CMS also seeks feedback on how APM eligibility should be defined. Currently, an eligible APM entity is: (1) Use of certified EHR technology, (2) bears a nominal financial risk, (3) specific payment and/or patient threshold requirements. However, CMS believes further criteria needs to be established on how to determine who is eligible for incentive payments for APM participation.
Additionally, CMS requests feedback on the development of Physician-Focused Payment Models (PFPM). This will be an opportunity for providers to submit PFPMs to the newly established “Physician-focused Payment Model Technical Advisory Committee” that will review and provide comments and recommendations to the Secretary of Health and Human Services. CMS is looking to establish specific criteria for the committee to use and assess in order to promote robust and well-developed proposals to facilitate implementation of PFPMs.
Comments are due Nov. 02, 2015. CMS will publish the proposed rule in the spring of 2016 and the final rule is expected in November 2016.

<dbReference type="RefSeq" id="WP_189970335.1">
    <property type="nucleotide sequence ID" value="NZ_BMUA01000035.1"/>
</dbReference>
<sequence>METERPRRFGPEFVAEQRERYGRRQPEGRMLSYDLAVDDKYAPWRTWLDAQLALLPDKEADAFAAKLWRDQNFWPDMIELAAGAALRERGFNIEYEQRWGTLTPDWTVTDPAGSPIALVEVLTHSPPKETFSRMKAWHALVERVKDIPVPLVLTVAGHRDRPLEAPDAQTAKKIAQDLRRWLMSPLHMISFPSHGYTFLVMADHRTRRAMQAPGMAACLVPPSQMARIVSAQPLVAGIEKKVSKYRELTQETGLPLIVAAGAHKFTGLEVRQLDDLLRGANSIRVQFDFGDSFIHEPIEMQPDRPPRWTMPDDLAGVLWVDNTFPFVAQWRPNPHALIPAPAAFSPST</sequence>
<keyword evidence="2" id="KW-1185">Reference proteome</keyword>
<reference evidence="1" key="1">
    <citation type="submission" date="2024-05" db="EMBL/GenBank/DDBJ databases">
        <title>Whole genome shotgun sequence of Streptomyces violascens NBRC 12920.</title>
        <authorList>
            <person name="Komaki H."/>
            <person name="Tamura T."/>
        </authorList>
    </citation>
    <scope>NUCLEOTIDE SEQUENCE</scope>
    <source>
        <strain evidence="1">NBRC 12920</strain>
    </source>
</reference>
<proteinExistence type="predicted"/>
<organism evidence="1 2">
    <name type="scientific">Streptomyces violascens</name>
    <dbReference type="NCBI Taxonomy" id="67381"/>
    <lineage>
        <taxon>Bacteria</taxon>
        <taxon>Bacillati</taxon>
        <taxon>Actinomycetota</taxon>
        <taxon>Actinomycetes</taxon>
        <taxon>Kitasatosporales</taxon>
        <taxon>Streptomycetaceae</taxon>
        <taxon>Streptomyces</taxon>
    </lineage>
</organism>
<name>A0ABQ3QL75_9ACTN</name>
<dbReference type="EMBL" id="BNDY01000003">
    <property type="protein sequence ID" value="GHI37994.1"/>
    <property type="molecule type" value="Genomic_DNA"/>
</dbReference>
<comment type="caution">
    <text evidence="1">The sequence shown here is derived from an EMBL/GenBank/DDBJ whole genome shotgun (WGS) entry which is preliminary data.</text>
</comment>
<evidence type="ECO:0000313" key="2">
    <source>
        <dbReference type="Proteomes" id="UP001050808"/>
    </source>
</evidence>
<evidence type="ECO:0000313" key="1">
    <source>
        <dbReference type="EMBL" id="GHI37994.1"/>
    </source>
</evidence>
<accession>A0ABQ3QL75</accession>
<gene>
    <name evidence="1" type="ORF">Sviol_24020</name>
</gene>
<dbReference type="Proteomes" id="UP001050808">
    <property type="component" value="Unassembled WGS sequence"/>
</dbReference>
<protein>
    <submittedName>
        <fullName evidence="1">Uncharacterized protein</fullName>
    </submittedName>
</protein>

Ivy Baer, J.D., M.P.H.
Senior Director and Regulatory Counsel
On The Agenda
Oct. 6: Senate VA Committee Hearing on Pending Health Care Legislation
2:30 p.m.; 418 Russell Senate Office Building, Washington, D.C.
The Senate Veterans’ Affairs Committee will hold a hearing on pending health care and benefits legislation.
Oct. 7: Senate Appropriations Subcommittee Hearing on NIH
10 a.m.; 124 Dirksen Senate Office Building, Washington, D.C.
The Senate Appropriations Subcommittee on Labor, Health and Human Services, Education, and Related Agencies will hold a hearing on the National Institutes of Health (NIH). NIH Director Francis Collins, M.D., Ph.D., will testify.
Oct. 7: House VA Committee Hearing on the Veterans Health Administration
10 a.m.; 334 Cannon House Office Building, Washington, D.C.
The House Veterans’ Affairs Committee will hold a hearing to evaluate the independent assessment of the Veterans Health Administration.
Oct. 8: House Energy and Commerce Subcommittee to Mark-Up Drug Abuse Legislation
10:15 a.m.; 2322 Rayburn House Office Building, Washington, D.C.
The House Energy and Commerce Health Subcommittee will mark-up a series of bills to address the threat of drug abuse.
Oct. 8-9: MedPAC Meeting
Time: TBD; 1300 Pennsylvania Ave. N.W., Washington, D.C.
The Medicare Payment Advisory Commission (MedPAC) will meet on Oct. 8-9. A meeting agenda will be posted on the MedPAC prior to the meeting.
Washington Highlights, a weekly electronic newsletter, features brief updates on the latest legislative and regulatory activities affecting medical schools and teaching hospitals.
For More Information
Senior Director, Government Relations